Drake Benefit recently had a great Boston Globe piece, titled “The Confidence Game,” examining the situation of trust. In it, he examines some of the techniques employed by Christian Karl Gerhartsreiter (aka Clark Rockefeller) in his constructed life as Clark Rockefeller.
* * *
Human beings are social animals, and our first instinct is to trust others. Con men, of course, have long known this – their craft consists largely of playing on this predilection, and turning it to their advantage.
But recently, behavioral scientists have also begun to unravel the inner workings of trust. Their aim is to decode the subtle signals that we send out and pick up, the cues that, often without our knowledge, shape our sense of someone’s reliability. Researchers have discovered that surprisingly small factors — where we meet someone, whether their posture mimics ours, even the slope of their eyebrows or the thickness of their chin — can matter as much or more than what they say about themselves. We size up someone’s trustworthiness within milliseconds of meeting them, and while we can revise our first impression, there are powerful psychological tendencies that often prevent us from doing so — tendencies that apply even more strongly if we’ve grown close.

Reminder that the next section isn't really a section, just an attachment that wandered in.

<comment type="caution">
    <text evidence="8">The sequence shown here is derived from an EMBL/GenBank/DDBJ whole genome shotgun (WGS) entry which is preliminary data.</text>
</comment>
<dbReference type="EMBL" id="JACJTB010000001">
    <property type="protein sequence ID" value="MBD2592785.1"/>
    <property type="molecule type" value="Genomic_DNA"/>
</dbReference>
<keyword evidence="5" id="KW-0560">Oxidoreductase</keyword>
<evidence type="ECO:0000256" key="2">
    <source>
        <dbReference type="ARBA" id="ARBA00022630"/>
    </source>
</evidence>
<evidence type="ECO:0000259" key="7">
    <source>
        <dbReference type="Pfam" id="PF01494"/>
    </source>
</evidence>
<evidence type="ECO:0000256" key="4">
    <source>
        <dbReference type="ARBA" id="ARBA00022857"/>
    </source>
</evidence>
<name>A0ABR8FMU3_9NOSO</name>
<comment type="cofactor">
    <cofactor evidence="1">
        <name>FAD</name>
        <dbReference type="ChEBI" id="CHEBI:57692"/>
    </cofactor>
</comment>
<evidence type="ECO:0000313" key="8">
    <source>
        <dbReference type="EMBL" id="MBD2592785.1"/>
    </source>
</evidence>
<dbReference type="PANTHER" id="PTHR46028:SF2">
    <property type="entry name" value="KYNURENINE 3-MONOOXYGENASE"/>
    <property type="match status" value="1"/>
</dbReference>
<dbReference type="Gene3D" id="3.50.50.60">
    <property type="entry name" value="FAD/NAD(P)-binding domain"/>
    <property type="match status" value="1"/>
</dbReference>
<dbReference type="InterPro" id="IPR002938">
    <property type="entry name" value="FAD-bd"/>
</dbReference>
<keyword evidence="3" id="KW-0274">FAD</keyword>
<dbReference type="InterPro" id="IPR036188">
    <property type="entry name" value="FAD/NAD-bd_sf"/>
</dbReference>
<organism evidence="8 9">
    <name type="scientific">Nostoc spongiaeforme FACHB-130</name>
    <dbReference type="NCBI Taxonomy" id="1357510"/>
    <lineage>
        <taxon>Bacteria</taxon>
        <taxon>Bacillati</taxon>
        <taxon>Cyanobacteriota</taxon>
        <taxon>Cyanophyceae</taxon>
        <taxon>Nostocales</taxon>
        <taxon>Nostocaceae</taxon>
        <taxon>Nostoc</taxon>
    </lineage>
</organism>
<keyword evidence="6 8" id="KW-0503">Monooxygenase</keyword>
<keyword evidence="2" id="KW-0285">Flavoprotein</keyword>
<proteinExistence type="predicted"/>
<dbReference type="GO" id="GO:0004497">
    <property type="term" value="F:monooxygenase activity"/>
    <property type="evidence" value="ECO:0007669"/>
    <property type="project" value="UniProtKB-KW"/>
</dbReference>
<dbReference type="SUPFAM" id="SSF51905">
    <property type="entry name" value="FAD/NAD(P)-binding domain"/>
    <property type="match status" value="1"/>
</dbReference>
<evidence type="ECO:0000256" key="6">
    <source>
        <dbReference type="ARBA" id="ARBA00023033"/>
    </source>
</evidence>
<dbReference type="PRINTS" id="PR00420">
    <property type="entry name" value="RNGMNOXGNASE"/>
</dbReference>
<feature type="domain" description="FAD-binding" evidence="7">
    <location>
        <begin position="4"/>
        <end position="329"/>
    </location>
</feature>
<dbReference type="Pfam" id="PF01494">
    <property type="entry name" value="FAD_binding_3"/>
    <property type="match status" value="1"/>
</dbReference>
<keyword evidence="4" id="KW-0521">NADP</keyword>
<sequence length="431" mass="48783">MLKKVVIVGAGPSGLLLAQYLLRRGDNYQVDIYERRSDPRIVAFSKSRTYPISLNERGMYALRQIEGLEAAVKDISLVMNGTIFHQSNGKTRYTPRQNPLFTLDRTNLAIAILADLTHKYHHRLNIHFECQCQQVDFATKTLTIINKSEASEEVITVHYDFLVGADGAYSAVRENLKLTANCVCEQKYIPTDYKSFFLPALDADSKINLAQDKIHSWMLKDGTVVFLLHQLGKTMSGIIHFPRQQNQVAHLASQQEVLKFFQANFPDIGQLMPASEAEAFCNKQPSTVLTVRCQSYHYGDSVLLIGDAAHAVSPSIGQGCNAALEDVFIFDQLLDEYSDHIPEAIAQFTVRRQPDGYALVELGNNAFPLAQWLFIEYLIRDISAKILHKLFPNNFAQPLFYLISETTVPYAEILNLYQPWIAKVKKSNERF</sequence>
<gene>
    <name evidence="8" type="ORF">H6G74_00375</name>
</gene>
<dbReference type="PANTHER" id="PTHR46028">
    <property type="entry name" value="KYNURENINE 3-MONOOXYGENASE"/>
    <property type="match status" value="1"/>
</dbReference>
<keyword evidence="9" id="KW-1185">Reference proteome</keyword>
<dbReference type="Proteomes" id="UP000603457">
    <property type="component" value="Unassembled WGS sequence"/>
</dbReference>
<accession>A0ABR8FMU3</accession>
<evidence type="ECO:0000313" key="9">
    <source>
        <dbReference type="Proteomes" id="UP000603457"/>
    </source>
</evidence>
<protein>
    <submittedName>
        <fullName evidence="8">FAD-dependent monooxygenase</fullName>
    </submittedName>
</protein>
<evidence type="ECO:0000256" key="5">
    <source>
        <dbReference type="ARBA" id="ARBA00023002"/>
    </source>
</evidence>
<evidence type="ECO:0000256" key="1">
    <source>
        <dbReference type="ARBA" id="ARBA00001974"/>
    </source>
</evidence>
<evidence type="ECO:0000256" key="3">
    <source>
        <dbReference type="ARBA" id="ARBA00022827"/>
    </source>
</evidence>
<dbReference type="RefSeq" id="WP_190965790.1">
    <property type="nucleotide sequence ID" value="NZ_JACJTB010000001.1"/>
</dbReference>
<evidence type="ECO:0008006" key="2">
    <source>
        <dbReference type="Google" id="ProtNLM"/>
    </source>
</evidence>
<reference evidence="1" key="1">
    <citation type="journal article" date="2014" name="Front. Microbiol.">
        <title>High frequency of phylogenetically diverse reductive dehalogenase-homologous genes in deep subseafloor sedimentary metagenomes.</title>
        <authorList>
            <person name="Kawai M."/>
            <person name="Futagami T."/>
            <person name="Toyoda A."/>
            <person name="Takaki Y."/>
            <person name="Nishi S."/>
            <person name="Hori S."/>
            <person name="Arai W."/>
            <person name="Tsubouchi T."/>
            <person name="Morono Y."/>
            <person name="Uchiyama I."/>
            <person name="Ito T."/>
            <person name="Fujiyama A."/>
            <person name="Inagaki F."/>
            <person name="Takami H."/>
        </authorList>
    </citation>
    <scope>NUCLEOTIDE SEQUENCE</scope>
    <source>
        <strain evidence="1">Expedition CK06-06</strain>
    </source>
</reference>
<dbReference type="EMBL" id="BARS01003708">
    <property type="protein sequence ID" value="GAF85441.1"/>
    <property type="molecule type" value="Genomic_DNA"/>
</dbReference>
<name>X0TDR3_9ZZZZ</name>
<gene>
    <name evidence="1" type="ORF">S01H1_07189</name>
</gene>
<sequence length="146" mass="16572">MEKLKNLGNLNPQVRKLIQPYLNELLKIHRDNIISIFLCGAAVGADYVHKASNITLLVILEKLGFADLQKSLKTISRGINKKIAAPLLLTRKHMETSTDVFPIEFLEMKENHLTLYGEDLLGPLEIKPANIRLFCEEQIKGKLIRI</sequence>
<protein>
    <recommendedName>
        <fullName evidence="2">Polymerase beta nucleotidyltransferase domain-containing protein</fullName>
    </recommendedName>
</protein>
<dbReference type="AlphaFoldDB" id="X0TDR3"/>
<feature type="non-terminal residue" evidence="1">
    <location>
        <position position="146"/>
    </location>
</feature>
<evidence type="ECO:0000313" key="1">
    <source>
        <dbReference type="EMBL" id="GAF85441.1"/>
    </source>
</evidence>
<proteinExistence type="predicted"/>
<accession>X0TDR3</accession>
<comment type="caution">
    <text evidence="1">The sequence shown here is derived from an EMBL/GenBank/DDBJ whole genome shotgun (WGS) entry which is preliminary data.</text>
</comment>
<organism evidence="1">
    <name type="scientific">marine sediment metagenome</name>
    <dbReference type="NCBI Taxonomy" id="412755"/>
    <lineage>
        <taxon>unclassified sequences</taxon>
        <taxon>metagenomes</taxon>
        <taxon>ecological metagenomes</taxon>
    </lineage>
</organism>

“Trust is the baseline,” says [Situationist contributor] Susan Fiske, a social psychologist at Princeton University. “Trustworthiness is the very first thing that we decide about a person, and once we’ve decided, we do all kinds of elaborate gymnastics to believe in people.”
* * *
Why trust exists in the first place has been something of a puzzle for scholars of human behavior. . . .
* * *
Reconciling trust with selfishness has been a challenge for at least a generation of social scientists. One of the most influential formulations was laid out in a short paper by a Harvard biology graduate student named Robert L. Trivers in 1971. Trivers hypothesized that the sort of advanced cooperation that allowed people to build pyramids, fight in phalanxes, and hold quadrennial elections had emerged out of what he called “reciprocal altruism,” a basic “you scratch my back and I’ll scratch yours” instinct. The evident benefits of cooperation had ensured that a package of human emotions evolved to encourage it. Trust was one of them, but so was guilt, which discouraged us from cheating in collaborative situations, and moral outrage, which galvanized the community to punish anyone who did cheat.
In recent decades, a whole body of research has grown out of work such as Trivers’s. Much of the literature looks at trust games, stripped-down situations like the Prisoner’s Dilemma in which participants are given a choice of cooperating or acting selfishly, with stark rewards and punishments set to encourage them to do one or the other. Over repeated iterations of such games, one of the most common strategies among participants — and one of the most effective — is a basic tit-for-tat: start out assuming a partner will cooperate, but if they don’t, punish them by refusing to cooperate as well.